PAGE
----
In most farm systems the pasture species that can support a highly profitable farm system are present on-farm, in the sward or on a neighbour’s farm. To encourage these to be more productive involves understanding their ecology and therefore how we must manage them. In a pastoral system management can only control two factors: soil nutrients and the frequency and intensity of grazing. We could add to this control of competing plants but if you cannot get the first two right then competing plants become a bigger problem than they need be.
I spent some years working in the drier regions of the South Island. It seemed obvious to me that lucerne was a plant that thrived in high pH, well-drained soils. After a drought it would rise like a phoenix from the burned landscape providing abundant high-quality feed well before any other plant had woken up. And, amazingly the drier the environment the longer it lived – a lifespan of 15 years being commonplace. Did farmers see this? Many farmers were planting grass/clover swards. Many were choosing drought tolerant ryegrass. But on the spectrum of drought tolerance across all pasture plants grass and lucerne do not even overlap.
Example of system change – Marlborough
I started working with Doug and Fraser Avery on a project called the Starborough-Flaxbourne Project initiated by Don Ross of the Landcare Trust. Doug was emerging from a period where he had been beaten by drought and unable to see the opportunities directly under his control (his words).
The project was initially focussed on establishing saltbush on eroded sunny facing slopes. It seemed too easy to say “there is the problem, those eroded sunny facing hill slopes – lets fix it by growing saltbush there”. My biggest contribution was in questioning this focus. On the team was New Zealand’s expert on grazing shrubs. He was passionate about saltbush, but he had no understanding or interest in the farm system. He couldn’t tell me how much it would cost to establish and how much forage it would supply.
It also seemed that for grazing to suit the physiology of saltbush on New Zealand farms, it couldn’t be eaten when you needed it and you had to graze it when you had ample feed elsewhere. When we started to develop estimates of the cost of establishment and the forage produced it seemed to me an illogical investment in the farms most unproductive soils and in my rough estimation I concluded the more you planted the broker you got.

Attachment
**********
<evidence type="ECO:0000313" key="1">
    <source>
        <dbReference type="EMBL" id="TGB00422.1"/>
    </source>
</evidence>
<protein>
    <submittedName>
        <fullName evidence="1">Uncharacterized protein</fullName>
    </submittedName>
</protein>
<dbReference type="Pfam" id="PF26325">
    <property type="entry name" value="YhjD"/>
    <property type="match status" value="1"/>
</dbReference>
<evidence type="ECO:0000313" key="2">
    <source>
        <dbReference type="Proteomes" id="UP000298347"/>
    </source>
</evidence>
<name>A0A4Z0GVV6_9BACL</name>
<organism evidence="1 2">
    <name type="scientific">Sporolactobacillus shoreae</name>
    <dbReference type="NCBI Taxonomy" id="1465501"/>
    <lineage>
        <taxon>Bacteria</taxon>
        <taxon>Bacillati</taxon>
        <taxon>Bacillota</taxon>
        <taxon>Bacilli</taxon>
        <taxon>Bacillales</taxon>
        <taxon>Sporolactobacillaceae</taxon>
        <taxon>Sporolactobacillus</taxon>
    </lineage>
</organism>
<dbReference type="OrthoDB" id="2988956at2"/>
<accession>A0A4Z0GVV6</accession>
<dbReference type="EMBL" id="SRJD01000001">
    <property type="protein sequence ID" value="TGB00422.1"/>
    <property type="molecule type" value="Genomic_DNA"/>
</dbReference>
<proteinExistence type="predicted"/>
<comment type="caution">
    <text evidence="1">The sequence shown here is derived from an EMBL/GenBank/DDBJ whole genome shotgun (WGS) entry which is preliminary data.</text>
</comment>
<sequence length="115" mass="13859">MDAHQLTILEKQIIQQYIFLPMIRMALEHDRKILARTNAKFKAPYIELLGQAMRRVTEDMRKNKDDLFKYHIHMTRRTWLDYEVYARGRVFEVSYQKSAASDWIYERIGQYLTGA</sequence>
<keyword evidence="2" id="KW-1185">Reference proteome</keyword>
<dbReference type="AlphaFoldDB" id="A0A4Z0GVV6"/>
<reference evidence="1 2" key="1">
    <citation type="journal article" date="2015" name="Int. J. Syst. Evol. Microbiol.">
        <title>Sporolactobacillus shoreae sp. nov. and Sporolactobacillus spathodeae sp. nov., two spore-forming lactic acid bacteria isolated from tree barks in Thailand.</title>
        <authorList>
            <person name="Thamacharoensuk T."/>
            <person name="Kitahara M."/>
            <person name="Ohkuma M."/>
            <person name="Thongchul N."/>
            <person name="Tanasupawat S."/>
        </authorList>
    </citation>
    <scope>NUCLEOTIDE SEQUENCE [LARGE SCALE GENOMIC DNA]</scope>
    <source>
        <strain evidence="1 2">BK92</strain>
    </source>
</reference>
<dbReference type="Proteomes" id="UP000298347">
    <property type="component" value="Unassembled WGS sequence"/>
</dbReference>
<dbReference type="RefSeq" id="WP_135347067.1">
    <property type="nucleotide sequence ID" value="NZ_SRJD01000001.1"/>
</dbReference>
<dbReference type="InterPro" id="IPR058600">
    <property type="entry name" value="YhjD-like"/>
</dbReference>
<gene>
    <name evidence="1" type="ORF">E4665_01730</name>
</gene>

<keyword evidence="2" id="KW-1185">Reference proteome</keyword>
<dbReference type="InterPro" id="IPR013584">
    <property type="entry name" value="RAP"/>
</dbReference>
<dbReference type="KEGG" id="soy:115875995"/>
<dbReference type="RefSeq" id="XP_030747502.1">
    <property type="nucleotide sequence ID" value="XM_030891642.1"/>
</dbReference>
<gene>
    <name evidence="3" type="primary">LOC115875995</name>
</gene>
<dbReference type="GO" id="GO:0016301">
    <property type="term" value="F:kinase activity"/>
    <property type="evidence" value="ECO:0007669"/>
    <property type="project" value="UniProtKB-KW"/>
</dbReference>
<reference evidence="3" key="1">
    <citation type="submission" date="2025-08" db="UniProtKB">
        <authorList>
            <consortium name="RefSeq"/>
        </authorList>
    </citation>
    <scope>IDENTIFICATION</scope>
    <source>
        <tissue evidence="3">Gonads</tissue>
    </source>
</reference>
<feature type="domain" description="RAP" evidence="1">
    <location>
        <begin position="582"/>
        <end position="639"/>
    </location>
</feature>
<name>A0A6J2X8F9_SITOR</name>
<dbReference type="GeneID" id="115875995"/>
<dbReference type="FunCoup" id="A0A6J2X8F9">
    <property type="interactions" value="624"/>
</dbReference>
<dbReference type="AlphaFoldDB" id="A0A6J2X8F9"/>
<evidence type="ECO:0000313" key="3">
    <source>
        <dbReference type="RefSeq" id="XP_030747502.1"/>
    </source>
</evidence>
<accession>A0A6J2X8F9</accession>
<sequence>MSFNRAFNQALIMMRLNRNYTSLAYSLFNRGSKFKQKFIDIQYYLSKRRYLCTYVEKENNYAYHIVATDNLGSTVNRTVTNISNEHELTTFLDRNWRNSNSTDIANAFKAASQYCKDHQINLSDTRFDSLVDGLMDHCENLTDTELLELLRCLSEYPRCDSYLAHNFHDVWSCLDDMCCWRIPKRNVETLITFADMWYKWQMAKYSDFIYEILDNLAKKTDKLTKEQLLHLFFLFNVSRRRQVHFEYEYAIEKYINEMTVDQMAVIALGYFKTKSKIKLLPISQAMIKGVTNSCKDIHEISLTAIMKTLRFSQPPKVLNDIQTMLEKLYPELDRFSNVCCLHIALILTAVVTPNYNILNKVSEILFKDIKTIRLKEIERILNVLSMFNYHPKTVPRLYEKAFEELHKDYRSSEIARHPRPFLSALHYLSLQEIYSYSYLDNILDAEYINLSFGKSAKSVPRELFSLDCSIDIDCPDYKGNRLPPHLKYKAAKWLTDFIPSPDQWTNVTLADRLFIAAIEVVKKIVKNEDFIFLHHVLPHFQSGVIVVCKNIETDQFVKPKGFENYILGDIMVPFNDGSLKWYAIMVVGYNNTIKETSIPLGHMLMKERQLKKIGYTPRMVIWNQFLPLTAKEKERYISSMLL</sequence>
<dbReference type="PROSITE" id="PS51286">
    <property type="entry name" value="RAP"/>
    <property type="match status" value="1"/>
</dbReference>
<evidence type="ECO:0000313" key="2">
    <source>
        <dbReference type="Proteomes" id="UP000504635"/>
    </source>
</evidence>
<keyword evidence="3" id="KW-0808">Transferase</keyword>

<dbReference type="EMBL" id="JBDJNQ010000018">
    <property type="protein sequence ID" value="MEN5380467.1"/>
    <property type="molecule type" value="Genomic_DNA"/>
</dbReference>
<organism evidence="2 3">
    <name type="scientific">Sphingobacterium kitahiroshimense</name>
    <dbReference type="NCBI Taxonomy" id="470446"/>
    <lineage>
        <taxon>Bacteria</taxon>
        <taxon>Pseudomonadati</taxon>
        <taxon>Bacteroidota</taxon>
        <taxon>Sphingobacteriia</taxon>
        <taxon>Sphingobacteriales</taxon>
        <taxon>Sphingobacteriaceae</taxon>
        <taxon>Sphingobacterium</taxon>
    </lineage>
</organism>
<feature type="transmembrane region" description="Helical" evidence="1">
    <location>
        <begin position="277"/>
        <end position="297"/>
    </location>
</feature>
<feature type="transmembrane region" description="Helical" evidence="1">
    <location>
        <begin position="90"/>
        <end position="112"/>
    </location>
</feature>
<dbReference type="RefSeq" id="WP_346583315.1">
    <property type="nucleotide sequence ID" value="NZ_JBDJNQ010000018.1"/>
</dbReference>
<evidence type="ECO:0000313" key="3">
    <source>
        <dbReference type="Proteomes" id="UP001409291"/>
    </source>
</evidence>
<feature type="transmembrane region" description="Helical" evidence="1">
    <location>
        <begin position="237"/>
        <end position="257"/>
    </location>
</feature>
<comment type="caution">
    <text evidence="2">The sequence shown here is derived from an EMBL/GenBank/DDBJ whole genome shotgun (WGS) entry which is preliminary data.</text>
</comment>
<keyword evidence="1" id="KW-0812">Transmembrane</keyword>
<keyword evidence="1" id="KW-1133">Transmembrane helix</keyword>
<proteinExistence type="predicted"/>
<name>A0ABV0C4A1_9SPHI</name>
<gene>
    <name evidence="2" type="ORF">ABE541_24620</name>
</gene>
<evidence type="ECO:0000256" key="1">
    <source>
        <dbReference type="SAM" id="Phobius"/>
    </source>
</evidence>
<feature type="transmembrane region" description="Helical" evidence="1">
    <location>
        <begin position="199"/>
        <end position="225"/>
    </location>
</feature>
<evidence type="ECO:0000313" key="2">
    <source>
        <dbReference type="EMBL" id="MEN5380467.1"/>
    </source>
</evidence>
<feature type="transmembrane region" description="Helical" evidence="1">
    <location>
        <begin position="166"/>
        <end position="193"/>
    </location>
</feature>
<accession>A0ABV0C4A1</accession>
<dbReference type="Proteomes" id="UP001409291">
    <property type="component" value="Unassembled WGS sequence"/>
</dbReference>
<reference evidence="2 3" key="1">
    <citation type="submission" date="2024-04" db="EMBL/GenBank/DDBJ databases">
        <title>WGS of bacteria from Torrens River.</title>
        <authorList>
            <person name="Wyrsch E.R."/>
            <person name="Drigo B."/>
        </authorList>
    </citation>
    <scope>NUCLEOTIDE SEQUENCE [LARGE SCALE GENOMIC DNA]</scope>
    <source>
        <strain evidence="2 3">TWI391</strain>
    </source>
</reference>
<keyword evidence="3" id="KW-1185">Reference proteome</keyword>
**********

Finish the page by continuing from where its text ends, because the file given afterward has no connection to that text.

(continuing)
In comparison lucerne produced five times as much forage, at the right time, of higher quality and for a tenth of the establishment cost. I simply asked Doug and Fraser how much area could they possibly grow in lucerne – why not base the farm system round this plant. In reviewing livestock grazing habits they concluded lucerne could be grown in the same paddocks that included uncultivatable hill slopes. This increased the potential area from about 8% to 20%. Given the cultivable 20% produces threes time the pasture on hill slopes, it would provide around half of the feed supply.
They worked with Professor Derrick Moot from Lincoln University to understand the plants ecology and how they could base a grazing system around it. Derrick has an incredible knowledge of the lucerne plant and, what is most important a real desire to understand how it fits into the grazing system. I co-authored a paper that describes this system (Avery et al, 2008) so I won’t go into further detail here.
Systems in the North Island
In the North Island where I now reside hill country pastures are based around browntop which thrives and can out-compete all other species if it is poorly managed, particularly if soils are low in phosphate, more acidic and particularly if this acidity causes a high level of aluminium. Browntop has a deep rooted aggressive rooting system that if allowed will completely take over the root zone tying up available moisture and nutrients.